Another relatively simple procedure that might be added to this process would be to have the shagger take a large, shaggy mitten soaked in a bucket of disinfecting solution into each hand, then walk the entire length of the interior of each vehicle, manually swabbing down every stanchion, handle bar, window lever, door handle, seat back, fare box, steering wheel, radio handset, P/A microphone, and every other surface which might have conceivably been touched by infectious contamination.

Side-facing and back row seating mounted over wheel wells and engine cowling naturally accumulate garbage, and worse, biohazardous waste such as drug addicts syringes, used condoms, soiled diapers and sanitary napkins.  These seats must be lifted and swept clean on a daily basis. 

Interior window glass cleaning needs to be made a much higher, even daily priority, with particular attention to front door and driver’s side windows and the vehicle’s windshield.  The daily accumulation of soot and grime on these windows presents a considerable and unnecessary vision barrier, as well as a public statement of service excellence (or lack thereof) on the part of the entire transit system.

There are details and improvements that are too numerous to recall, but one more item addressing a possible solution to this public health and workplace safety issue needs to be seriously addressed.  That is the ongoing service and maintenance of HVAC HEPA filters.  While this matter is largely out-of-sight/out-of-mind for our riding public, we know that these filters are not being changed out per the manufacturers recommended intervals.  We have photographic evidence that most of these critical health-guarding filters are left to clog up and become totally ineffective, thus allowing airborne pathogens to pass around the sides and in back of these used-up filters, then contaminating the ventilation ducts and ultimately getting blown right into the operator’s face.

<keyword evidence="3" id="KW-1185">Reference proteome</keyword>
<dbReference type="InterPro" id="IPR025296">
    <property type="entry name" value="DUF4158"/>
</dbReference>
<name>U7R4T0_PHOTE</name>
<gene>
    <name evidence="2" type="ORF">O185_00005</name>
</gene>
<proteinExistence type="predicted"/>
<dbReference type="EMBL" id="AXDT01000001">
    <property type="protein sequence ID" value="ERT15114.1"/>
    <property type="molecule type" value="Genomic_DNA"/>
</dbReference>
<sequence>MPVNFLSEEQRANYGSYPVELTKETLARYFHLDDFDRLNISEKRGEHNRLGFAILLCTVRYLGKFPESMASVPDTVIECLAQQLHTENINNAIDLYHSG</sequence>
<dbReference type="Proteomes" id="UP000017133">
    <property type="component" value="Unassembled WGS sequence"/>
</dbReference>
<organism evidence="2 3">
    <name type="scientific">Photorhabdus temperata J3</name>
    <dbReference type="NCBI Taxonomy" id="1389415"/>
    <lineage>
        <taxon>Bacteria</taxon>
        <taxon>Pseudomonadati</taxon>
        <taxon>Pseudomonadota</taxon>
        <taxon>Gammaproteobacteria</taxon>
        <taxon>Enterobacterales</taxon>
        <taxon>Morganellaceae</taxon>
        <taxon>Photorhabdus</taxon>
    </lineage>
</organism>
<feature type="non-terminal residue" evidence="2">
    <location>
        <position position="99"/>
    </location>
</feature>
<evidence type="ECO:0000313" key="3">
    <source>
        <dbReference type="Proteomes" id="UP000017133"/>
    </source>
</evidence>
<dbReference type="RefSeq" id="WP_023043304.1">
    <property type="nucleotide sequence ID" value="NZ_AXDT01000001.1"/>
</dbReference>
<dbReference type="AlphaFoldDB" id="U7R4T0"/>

My inquiries found that manufactures generally recommend these filters be changed out around every 100,000 miles.  While that may seem appropriate for the average private motor vehicle usage, it is totally inadequate for public transit safety.  When I asked a mechanic how often a bus odometer turns over 100,000 miles he told me, “Oh, that’s easy, they’ll do that in about a week.”  It is not possible, or cost effective for every HEPPA filter in every TriMet vehicle to be replaced every week.

May I then suggest the Safety Committee recommend the district put to work some of it federal capital improvement grant money to develop an electrostatic HVAC filtration system.  Invent an easily accessible, stainless, electronic filter medium to replace the dirty old paper HEPPA filters.  When the steel filter is in place it is electrostatically charged to filter the HVAC, heater core, and defrost air before it is passed into the ventilation ducts.  Then, at the end of every revenue service day, this stainless filter element is easily removed, placed in a dishwasher-type machine designed to reverse the magnetic charge of these metal filters while washing the contaminants away.  A small supply of supernumerary metal filters, freshly washed, is supplied to each wash rack for rotation into the next vehicle.  I think this is an idea worth the Safety Committee’s consideration, as well as those above I have proposed.

Thank you for your time and consideration.

Tom Horton, Op, 174
Powell Transportation